# What is the 30th number in the sequence?

What is the 30th number in the following sequence?

0, 2, 4, 12, 8, 20, 24, 56, 16, 36, ...

I'm not sure what would be good hints, or how much further out I should list the sequence. I figure the first ten values should be a good start, but I can add or confirm more if needed.

BTW, The first six are sufficient to show that this sequence does not appear on the Online Encyclopedia of Integer Sequences.

• There are an infinite number of justifiable solutions. – OrangeDog May 19 '16 at 12:48

I would say that the 30th number in the sequence is:

$464$

Explanation:

Let $H(n)$ be the Hamming weight of a number $n$, where the Hamming weight is the sum of all the 1s in the binary representation of $n$.

Starting with $n = 0$, each number in the sequence $S(n)$ is $n \times 2^{H(n)}$.

For example, for $n = 5$, the binary representation of $5$ is $101$, and $H(5)$ is $2$. Thus the 6th element in the sequence is $5 \times 2^2 = 20.$

By this logic, the 30th element of the sequence has $n = 29$. The binary representation of $29$ is $11101$, so $H(29)$ is $4$. Thus the 30th element is $29 \times 2^4 = 464$.

• Googling the sequence also worked :) – Poul Kruijt Apr 20 '16 at 13:35
• How did you arrive at this? – question_asker Apr 20 '16 at 16:24
• @PierreDuc Nothing useful comes up when I google the sequence (I get the sequence but no information on how it was arrived at) – question_asker Apr 20 '16 at 17:37
• @question_asker Googling "0, 2, 4, 12, 8, 20, 24, 56, 16, 36" (with quotes) gave me http://webhome.cs.uvic.ca/~dmaslov/hwb9.txt... if you then go to http://webhome.cs.uvic.ca/~dmaslov/ and search for hwb9 you find: Hidden weighted bit functions :D – Poul Kruijt Apr 20 '16 at 17:48
• @question_asker I just sort of noticed that each number S(n) in the sequence was divisible by n itself (it jumped out at me that 56 was 7*8, 24 was 6*4, 20 was 5*4, etc.) so I divided each term by it's "index" in the list and was left with 2 2 4 2 4 4 8 2 4 ... Obviously all being powers of 2, so I looked at them in binary and noticed the pattern. – SQLnoob Apr 20 '16 at 18:30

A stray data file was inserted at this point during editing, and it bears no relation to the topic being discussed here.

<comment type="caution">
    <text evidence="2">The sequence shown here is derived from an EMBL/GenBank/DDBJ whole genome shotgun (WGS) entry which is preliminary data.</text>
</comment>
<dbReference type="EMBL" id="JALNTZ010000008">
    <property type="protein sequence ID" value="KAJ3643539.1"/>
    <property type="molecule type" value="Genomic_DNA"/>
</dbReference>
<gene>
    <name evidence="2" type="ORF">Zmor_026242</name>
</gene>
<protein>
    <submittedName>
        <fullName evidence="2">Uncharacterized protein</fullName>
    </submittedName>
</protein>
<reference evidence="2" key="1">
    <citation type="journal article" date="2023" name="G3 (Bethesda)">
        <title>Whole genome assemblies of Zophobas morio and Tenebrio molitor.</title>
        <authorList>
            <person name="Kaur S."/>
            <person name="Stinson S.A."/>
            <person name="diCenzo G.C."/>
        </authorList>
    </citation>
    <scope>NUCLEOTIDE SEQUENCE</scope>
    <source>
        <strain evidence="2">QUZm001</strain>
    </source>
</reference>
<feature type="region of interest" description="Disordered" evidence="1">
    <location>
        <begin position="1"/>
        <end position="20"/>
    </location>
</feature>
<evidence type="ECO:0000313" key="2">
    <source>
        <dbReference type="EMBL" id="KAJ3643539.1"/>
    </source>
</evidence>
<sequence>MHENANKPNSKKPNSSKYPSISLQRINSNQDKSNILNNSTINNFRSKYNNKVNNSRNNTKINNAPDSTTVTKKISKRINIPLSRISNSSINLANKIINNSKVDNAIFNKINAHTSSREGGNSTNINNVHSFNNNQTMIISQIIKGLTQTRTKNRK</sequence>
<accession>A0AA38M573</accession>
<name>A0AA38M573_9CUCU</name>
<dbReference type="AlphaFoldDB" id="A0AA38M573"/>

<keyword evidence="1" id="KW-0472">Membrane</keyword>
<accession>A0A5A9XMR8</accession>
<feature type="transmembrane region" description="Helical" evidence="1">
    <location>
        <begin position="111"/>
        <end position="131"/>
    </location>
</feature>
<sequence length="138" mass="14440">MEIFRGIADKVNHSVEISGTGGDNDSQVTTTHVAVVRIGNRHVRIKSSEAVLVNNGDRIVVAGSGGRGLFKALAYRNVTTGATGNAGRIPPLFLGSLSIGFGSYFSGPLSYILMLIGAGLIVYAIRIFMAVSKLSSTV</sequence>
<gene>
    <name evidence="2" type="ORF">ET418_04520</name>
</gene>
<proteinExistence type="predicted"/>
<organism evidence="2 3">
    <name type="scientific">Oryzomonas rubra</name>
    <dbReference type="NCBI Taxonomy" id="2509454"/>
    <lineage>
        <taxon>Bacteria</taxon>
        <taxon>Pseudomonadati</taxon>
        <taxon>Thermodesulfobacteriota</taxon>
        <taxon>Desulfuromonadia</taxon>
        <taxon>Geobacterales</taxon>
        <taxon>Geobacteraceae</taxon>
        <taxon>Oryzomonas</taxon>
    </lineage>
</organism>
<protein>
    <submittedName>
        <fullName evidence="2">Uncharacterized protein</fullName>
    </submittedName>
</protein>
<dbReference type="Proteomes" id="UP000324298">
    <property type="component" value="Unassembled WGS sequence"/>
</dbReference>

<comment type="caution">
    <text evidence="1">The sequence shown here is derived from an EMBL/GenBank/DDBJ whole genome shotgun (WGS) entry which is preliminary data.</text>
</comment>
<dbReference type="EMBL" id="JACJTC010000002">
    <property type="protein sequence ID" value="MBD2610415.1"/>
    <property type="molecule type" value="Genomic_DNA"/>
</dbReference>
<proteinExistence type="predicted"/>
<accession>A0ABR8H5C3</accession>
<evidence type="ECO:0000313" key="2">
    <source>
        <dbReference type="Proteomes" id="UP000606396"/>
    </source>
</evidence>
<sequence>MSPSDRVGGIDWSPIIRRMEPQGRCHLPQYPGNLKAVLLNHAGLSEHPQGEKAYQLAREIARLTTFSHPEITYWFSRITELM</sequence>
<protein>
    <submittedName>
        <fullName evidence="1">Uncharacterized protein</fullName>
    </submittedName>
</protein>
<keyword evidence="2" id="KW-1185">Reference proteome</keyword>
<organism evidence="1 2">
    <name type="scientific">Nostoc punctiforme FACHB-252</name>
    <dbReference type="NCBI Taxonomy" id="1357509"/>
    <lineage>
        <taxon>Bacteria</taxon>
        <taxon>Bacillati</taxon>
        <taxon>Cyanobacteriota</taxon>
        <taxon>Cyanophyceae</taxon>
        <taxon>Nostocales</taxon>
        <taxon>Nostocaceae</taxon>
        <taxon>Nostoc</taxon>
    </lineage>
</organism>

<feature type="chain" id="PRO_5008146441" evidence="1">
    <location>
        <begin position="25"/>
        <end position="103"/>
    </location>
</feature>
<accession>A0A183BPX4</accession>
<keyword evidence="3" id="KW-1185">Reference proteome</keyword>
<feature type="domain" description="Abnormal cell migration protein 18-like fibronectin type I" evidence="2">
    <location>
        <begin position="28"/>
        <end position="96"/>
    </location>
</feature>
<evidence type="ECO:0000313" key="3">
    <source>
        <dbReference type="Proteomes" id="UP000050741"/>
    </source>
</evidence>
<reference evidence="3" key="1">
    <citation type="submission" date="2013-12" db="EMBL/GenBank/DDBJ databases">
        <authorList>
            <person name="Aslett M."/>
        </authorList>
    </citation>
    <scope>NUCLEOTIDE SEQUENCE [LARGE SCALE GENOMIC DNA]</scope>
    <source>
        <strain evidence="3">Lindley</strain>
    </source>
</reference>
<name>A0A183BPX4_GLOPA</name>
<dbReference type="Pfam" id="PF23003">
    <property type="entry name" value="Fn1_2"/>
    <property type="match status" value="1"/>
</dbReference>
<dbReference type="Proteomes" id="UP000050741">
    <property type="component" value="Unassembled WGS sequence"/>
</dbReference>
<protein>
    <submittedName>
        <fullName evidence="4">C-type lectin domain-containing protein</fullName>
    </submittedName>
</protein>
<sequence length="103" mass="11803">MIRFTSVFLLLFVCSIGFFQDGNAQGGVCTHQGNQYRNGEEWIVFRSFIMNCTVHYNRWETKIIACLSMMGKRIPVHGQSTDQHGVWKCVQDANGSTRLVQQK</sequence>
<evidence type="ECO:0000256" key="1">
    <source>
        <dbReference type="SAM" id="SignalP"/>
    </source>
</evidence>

I would say that the 30th number in the sequence is:

28141044420

Explanation:

With the function : $f(x) = \frac{127 x^9}{20160}-\frac{251 x^8}{1008}+\frac{5957 x^7}{1440}-\frac{6757 x^6}{180}+\frac{582289 x^5}{2880}-\frac{94475 x^4}{144}+\frac{693097 x^3}{560}-\frac{170819 x^2}{140}+472 x$ See it on Wolfsram Alpha Starting with $n = 0$, each number in the sequence $S(n)$ is $f(n)$.
By this logic, the 30th element of the sequence has $n = 29$. Thus the 30th element is $f(29) = 28141044420$.

• How on earth did you figure this out?! I can't even figure out if it makes sense, but if it does, it's amazing if you did it without complete automation. – SendersReagent Apr 20 '16 at 17:40
• @SendersReagent Likely by fitting a polynomial to the sequence (solving for $a_i$ in $f(x) = a_1 x + \ldots + a_9 x^9$ - we have 9 unknowns and 9 equations so there is always a solution). This is very likely not the answer OP is thinking of but it illustrates the mathematical ambiguity in defining a sequence solely by the first $N$ terms: there are infinitely many functions that can match this. – Winther Apr 20 '16 at 17:53

$f(0) = 0, f(1) = 2, f(2) = 4, f(3) = 12, f(4) = 8, f(5) = 20...$
$f(k) = 2 * k$, if $k = 2^x$ see that $f(2) = 4, f(4) = 8, f(8) = 16$
$f(k) = k * (k+1)$, if $k + 1 = 2^x$ see that $f(1) = 1*2, f(3) = 3*4, f(7) = 7 * 8$ $f(k) = k * 4$ otherwise
The 30th element is $f(29)$ so $f(29) = 29 * 4 = 116$ because $29 ≠ 2^x$ and $30 ≠ 2^x$